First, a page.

(Bloomberg) -- Volkswagen AG and Ford Motor Co. are considering a strategic alliance to work together on a range of commercial vehicles, a move that would enable two of the world’s largest automakers to share the burden of meeting tougher environmental rules.
The potential alliance on several projects, including vans and other commercial vehicles, won’t lead to an exchange of equity or cross-ownership stakes, the companies said in a joint statement Tuesday. The automakers didn’t provide a timeline for when they hope to formalize their relationship, instead saying they “will provide updates and additional details as talks progress.”
Automakers across the globe are exploring ways to share expenses for developing light commercial vehicles, including electrified models, as cities including Paris and Shanghai push to improve air quality. The tightening restrictions come at the same time that demand is rising for delivery of goods due to increasing popularity of online shopping. Ford Chief Executive Officer Jim Hackett has his company on a “fitness” campaign to cut $25.5 billion in costs and is seeking partners along the way.
“This potential alliance with Volkswagen Group is another example of how we can become more fit as a business,” Hackett said in the statement. “We look forward to exploring with the Volkswagen team in the days ahead how we might work together to better serve the evolving needs of commercial vehicle customers.”
Ford is also cooperating with Deutsche Post AG on electric vans, with the carmaker providing chassis for the medium-duty vehicles to the German mail operator. Deutsche Post started developing a range of no-frills battery vehicles when it couldn’t find a suitable offer from established manufacturers.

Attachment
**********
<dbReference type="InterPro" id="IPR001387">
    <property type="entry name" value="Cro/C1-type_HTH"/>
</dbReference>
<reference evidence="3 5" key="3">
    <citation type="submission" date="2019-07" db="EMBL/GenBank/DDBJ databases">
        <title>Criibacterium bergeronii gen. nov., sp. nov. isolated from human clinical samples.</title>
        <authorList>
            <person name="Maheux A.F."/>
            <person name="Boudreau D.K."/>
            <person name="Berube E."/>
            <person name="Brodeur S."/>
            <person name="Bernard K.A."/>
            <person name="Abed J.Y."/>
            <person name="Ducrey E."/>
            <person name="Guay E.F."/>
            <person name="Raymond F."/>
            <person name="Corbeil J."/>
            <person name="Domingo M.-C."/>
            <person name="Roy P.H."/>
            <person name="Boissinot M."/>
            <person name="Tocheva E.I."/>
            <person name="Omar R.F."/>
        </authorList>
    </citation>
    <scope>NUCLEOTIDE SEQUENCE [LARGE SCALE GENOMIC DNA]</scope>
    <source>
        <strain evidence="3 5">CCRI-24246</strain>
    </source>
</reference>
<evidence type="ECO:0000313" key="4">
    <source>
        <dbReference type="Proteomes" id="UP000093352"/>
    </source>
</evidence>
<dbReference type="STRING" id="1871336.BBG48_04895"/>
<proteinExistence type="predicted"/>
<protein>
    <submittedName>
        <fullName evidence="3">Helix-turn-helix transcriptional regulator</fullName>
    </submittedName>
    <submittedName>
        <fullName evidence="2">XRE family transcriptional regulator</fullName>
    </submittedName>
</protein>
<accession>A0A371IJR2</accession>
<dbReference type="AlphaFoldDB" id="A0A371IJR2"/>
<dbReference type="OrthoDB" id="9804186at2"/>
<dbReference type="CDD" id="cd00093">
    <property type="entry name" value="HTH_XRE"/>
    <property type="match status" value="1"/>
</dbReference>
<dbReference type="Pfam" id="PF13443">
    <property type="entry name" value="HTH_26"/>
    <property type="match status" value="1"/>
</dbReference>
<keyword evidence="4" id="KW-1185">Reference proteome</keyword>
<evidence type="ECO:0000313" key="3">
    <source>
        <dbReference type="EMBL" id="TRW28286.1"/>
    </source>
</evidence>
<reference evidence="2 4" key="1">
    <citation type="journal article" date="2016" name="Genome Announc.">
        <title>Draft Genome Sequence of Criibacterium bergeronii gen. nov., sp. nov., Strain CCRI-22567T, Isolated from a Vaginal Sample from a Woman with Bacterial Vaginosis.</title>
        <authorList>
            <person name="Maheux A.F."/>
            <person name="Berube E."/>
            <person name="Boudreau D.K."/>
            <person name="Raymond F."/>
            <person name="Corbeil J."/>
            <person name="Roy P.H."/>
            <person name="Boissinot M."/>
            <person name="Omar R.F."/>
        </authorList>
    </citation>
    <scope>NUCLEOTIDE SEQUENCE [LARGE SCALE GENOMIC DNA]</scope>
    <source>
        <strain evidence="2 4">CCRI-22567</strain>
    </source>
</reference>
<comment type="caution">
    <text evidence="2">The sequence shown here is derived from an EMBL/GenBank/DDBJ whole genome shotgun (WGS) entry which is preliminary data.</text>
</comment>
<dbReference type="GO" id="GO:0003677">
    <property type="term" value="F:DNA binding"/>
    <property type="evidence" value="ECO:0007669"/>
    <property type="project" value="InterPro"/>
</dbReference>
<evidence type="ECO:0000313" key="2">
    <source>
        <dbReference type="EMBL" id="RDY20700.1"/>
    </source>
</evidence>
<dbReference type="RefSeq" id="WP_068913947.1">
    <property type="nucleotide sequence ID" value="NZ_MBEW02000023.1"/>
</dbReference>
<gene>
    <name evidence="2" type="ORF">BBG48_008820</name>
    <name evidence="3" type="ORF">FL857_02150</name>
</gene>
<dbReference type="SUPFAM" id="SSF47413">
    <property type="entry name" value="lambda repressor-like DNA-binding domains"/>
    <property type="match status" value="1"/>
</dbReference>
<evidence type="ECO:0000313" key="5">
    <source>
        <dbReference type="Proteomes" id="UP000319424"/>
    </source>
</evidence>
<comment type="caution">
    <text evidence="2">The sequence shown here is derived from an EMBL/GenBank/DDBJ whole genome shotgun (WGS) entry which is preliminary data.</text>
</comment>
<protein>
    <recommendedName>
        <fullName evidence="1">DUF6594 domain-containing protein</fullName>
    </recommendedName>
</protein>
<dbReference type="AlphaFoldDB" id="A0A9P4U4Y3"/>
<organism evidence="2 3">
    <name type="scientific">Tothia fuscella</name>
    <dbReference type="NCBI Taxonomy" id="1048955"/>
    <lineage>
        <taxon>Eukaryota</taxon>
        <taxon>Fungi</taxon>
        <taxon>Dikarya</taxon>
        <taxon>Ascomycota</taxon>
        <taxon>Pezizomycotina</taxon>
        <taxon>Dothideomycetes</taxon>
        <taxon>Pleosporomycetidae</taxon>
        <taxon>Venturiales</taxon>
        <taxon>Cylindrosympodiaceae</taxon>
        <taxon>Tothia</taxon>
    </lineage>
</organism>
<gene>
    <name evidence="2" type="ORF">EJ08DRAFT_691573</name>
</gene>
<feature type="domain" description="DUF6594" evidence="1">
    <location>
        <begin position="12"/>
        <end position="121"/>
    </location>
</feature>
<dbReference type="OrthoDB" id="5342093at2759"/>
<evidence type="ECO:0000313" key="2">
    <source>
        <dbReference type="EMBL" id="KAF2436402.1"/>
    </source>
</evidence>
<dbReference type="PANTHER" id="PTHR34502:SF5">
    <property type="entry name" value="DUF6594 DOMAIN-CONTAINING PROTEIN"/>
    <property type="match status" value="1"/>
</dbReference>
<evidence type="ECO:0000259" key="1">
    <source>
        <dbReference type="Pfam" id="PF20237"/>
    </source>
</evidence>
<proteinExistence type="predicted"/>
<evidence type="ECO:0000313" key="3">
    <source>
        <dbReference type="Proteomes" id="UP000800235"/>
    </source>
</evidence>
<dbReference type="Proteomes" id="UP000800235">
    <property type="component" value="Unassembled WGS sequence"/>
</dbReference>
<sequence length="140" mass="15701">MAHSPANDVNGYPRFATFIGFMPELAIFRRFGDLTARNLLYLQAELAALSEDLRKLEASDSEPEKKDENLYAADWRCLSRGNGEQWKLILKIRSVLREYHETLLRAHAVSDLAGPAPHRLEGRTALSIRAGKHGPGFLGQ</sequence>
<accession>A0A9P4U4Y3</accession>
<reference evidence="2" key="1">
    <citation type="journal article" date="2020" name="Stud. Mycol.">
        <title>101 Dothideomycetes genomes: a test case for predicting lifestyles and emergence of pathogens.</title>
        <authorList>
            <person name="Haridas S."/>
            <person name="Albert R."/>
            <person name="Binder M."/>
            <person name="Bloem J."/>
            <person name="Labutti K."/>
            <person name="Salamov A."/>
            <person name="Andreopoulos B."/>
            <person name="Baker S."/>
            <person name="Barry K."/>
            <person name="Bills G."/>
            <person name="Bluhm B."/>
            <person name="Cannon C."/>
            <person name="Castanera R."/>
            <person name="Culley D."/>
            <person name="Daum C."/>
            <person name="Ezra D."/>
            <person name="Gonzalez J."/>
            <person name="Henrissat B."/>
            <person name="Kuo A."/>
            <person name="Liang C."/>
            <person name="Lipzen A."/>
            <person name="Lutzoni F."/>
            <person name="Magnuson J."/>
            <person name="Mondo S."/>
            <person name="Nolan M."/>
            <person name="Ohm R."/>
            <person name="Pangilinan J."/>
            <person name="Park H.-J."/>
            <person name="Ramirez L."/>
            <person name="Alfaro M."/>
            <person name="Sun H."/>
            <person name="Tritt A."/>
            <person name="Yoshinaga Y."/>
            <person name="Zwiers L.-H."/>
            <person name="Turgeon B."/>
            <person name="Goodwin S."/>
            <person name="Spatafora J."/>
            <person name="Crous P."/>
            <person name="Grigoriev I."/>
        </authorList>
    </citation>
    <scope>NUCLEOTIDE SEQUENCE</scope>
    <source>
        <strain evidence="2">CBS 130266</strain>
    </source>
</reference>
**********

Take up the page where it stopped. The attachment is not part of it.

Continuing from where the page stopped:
While news of the alliance would “inevitably” spark speculation of a broader-scale cooperation or more, teaming up on vans probably won’t be much more than a series of joint projects, Bernstein analyst Max Warburton said in a note.
“Doing something in vans is very logical, especially given the likelihood that future light commercial vehicles may need to transition away from diesel to other powertrains,” he said.
Thomas Sedran, Volkswagen’s head of strategy, said the alliance could “improve the competitiveness of both companies globally.”
“Markets and customer demand are changing at an incredible speed,” Sedran said. “Both companies have strong and complementary positions in different commercial vehicle segments.”
VW had cooperated for years with Daimler AG to produce vans, but the German peer ended the joint project several years ago. Eckhard Scholz, the head of VW’s light-commercial vehicle division, told Bloomberg News in October that the company was exploring ways to work together with other manufacturers. Evolving emissions rules were one factor prompting the talks, he said.
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